Efficacy of Blebs Detection for Preventive Surgery in Children’s Idiopathic Spontaneous Pneumothorax
Hôpital Armand Trousseau Université Pierre et Marie Curie-Paris 6 Paris France World Journal of Surgery
(Impact Factor: 2.64).
01/2010; 34(1):185-189. DOI: 10.1007/s00268-009-0286-x
This retrospective, single-center study was designed to assess our management strategy based on blebs detection on the initial CT scan.
Children younger than aged 18 years presenting with a primary spontaneous pneumothorax (PSP) between 2000 and 2007 in a University Children’s Hospital (hospital Armand Trousseau, Paris, France) were included in this study.
Twenty-five children who presented with PSP were included. The mean age was 14.2 ± 1.9 years, and the sex ratio was 2.1. There was no significant difference between patients with or without blebs with regard to the anthropomorphic data or the side of the pneumothorax. Six patients had recurrence, which, in most cases, was a grade 1 pneumothorax. Fourteen (56%) children showed blebs on CT scan, which was ipsilateral or bilateral in 13 cases and contralateral in 1 case. Eleven of these children had surgery, and all the remaining patients (n = 3) had recurrence. All the patients, except one, presenting blebs on the preoperating CT scan, showed blebs on the subsequent surgery (predictive positive value = 92%), and the CT-scan sensibility for blebs was 75%.
In children, blebs detection on CT scan has a good sensitivity and may be a useful tool to determine the indication of lung surgery to prevent PSP recurrence.
Available from: PubMed Central
- "Figure 1 shows a general outline of our novel early diagnostic method. In the future, the algorithm may be real time coupled with either ultrasound or CT scan data to quantify patient risk of pneumothorax earlier and improve the current diagnostic benchmark of only 75% lesion sensibility . Unlike competitive diagnostic procedures for pneumothorax such as infrared thermography , our proposed method relies on detecting pathological hallmarks in tissue behavior before acute lung collapse actually occurs. "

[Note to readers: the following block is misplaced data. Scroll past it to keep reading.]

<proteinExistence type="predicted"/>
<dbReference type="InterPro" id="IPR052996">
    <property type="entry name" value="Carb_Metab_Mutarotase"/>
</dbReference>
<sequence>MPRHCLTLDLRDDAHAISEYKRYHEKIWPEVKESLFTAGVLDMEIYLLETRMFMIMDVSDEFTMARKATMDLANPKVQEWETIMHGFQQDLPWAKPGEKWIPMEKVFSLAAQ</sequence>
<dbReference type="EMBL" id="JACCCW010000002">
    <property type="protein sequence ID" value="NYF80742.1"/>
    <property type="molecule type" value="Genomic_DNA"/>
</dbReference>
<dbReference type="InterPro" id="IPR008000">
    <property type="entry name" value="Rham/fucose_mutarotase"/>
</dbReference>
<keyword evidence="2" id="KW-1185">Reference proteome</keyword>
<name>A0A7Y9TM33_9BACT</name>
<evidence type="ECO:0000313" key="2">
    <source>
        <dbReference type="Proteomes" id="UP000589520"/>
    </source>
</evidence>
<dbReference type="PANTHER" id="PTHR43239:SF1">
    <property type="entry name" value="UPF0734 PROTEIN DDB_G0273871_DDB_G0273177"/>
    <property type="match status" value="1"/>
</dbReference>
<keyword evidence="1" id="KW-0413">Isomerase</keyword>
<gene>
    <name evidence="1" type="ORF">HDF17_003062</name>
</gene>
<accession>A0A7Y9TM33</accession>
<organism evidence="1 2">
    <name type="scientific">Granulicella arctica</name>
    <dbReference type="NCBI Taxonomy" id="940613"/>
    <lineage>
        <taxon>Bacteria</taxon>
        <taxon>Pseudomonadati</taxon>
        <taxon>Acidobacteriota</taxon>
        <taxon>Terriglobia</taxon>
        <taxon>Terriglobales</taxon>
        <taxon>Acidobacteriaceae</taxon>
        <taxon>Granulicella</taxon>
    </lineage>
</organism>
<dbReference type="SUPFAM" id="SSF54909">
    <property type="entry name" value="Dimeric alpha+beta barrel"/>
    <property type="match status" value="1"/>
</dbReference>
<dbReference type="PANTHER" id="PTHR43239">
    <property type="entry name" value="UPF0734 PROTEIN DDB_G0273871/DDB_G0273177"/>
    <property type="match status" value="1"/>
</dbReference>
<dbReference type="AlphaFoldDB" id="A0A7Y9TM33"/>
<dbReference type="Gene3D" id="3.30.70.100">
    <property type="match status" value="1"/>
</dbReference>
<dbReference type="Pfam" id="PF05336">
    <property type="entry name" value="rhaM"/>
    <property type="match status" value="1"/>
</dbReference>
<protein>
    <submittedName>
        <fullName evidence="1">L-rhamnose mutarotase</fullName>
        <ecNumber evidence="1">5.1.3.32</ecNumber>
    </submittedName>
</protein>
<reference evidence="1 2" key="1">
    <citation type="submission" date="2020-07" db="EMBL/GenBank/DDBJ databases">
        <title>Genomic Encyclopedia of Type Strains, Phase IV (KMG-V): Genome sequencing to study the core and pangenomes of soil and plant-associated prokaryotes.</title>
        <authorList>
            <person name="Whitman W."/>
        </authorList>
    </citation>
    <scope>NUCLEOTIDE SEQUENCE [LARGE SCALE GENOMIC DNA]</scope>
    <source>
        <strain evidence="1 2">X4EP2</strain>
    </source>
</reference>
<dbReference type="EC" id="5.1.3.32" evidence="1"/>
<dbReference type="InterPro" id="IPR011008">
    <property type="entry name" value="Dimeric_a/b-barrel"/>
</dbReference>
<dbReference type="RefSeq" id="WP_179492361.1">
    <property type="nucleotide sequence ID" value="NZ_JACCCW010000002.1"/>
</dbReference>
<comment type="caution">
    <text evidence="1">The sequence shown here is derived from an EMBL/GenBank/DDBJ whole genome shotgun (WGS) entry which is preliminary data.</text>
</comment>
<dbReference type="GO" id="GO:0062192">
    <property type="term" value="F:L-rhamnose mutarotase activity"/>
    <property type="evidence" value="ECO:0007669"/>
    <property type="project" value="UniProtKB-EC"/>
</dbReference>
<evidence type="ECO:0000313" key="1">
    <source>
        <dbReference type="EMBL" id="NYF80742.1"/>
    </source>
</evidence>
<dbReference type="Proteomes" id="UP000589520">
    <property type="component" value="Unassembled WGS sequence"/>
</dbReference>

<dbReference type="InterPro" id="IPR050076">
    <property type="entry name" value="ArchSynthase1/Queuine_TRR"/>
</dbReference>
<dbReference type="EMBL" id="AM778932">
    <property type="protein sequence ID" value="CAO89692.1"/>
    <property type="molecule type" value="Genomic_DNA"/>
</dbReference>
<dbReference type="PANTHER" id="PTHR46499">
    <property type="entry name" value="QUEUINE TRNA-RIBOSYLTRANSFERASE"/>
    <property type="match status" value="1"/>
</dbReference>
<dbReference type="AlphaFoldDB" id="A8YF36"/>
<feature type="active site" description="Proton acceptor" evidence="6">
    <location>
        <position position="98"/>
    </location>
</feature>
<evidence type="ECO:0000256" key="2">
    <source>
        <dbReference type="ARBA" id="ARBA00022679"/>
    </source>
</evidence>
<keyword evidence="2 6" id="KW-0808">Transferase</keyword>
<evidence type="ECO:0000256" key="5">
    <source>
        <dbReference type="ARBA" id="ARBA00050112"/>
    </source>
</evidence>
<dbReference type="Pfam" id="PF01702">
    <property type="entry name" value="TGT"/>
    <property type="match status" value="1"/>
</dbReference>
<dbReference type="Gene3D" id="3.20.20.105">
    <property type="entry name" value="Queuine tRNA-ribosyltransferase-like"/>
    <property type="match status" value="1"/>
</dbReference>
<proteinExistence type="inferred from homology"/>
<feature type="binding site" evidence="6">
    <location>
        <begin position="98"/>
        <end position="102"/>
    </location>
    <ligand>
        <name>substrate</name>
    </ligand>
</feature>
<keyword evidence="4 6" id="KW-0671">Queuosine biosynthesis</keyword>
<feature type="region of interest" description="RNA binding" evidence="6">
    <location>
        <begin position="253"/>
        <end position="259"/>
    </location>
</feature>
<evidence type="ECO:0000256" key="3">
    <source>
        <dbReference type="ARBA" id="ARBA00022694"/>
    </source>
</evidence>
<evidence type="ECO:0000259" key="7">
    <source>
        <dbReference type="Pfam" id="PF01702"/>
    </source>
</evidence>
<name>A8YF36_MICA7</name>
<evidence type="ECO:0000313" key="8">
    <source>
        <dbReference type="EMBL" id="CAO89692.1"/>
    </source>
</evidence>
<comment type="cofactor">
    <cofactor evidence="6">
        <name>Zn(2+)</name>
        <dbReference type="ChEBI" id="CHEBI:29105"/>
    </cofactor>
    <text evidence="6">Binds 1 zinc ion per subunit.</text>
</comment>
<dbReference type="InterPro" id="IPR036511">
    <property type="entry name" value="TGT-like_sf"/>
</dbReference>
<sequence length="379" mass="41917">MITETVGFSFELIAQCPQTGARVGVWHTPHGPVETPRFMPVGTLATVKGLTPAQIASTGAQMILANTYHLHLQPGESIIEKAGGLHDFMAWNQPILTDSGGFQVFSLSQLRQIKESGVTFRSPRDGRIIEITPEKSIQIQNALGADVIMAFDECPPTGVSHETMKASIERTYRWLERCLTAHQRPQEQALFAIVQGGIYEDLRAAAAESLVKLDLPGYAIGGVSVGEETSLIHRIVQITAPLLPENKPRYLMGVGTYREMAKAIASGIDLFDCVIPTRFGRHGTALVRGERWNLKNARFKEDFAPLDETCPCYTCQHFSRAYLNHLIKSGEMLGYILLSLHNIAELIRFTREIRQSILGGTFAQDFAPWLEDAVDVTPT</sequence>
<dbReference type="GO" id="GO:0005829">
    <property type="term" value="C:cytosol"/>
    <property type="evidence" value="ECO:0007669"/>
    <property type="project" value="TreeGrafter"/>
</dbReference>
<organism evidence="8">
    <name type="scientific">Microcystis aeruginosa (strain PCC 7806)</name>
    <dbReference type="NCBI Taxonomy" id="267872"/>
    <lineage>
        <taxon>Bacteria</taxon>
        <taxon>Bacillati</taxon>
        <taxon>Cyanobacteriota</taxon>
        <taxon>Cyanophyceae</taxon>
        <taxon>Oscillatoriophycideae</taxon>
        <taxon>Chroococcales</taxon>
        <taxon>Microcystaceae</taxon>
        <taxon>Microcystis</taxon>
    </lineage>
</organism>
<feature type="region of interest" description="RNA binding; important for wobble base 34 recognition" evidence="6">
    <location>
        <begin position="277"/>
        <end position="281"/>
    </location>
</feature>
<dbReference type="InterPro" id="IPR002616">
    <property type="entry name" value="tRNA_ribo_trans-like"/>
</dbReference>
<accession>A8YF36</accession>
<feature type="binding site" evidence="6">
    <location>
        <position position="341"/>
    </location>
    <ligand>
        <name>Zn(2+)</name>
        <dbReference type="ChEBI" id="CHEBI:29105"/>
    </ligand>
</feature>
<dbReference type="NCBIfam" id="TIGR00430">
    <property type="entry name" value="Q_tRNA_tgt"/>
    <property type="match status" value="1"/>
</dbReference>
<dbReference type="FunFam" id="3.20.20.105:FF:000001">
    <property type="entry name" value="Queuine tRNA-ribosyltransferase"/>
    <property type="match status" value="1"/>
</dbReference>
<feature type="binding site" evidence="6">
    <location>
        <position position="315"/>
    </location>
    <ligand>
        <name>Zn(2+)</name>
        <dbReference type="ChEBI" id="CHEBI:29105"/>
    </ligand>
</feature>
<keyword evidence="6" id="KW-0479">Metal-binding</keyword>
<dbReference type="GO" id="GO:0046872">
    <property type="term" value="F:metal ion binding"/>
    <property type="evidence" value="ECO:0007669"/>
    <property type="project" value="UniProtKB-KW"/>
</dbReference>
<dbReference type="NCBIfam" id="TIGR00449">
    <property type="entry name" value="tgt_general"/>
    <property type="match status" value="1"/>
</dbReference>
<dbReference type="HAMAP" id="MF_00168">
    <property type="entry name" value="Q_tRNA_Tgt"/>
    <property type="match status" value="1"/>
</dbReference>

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ABSTRACT: Spontaneous pneumothorax, a prevalent medical challenge in most trauma cases, is a form of sudden lung collapse closely associated with risk factors such as lung cancer and emphysema. Our work seeks to explore and quantify the currently unknown pathological factors underlying lesion rupture in pneumothorax through biomechanical modeling. We hypothesized that lesion instability is closely associated with elastodynamic strain of the pleural membrane from pulsatile air flow and collagen-elastin dynamics. Based on the principles of continuum mechanics and fluid-structure interaction, our proposed model coupled isotropic tissue deformation with pressure from pulsatile air motion and the pleural fluid. Next, we derived mathematical instability criteria for our ordinary differential equation system and then translated these mathematical instabilities to physically relevant structural instabilities via the incorporation of a finite energy limiter. The introduction of novel biomechanical descriptions for collagen-elastin dynamics allowed us to demonstrate that changes in the protein structure can lead to a transition from stable to unstable domains in the material parameter space for a general lesion. This result allowed us to create a novel streamlined algorithm for detecting material instabilities in transient lung CT scan data via analyzing deformations in a local tissue boundary.